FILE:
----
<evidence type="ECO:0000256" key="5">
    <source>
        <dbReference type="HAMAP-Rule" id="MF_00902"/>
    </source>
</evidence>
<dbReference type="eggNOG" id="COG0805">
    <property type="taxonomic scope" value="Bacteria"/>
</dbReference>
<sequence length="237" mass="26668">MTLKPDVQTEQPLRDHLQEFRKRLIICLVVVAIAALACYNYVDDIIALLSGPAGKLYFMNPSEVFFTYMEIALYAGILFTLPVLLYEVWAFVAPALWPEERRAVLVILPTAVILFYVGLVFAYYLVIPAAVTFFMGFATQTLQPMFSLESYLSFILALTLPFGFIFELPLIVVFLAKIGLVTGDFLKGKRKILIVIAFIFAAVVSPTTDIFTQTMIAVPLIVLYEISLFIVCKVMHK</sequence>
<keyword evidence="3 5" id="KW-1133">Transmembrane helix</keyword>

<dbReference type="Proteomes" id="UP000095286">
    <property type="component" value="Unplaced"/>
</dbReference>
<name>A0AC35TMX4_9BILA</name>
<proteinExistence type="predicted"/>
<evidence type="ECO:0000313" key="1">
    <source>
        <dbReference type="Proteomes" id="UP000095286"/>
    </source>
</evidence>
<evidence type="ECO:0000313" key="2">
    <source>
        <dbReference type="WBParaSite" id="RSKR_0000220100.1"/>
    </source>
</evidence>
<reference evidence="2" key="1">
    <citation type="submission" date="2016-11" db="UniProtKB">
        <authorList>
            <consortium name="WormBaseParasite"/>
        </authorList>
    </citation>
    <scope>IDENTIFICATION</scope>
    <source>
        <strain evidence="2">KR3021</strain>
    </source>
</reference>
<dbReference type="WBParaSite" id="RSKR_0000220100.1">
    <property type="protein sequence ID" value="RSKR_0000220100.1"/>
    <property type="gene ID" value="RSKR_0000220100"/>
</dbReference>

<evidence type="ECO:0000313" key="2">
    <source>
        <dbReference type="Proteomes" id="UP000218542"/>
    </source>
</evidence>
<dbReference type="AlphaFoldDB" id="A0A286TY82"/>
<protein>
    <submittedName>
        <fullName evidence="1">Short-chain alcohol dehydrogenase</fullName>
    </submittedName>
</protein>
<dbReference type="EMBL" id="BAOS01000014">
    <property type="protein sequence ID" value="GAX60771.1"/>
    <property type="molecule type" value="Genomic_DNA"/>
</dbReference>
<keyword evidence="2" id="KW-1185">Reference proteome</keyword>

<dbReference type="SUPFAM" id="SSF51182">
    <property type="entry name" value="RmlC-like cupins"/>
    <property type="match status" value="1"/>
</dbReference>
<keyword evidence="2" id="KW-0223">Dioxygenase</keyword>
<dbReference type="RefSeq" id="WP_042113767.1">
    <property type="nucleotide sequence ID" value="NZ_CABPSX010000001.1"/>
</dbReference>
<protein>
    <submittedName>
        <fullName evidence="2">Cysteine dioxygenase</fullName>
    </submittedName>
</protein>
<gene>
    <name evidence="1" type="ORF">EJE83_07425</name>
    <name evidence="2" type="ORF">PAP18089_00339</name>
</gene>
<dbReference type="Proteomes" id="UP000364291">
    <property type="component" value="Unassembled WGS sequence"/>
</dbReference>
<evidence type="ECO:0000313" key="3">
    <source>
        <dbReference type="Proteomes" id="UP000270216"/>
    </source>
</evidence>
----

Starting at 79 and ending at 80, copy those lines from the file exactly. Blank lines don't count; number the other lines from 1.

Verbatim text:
        <dbReference type="Proteomes" id="UP000270216"/>
    </source>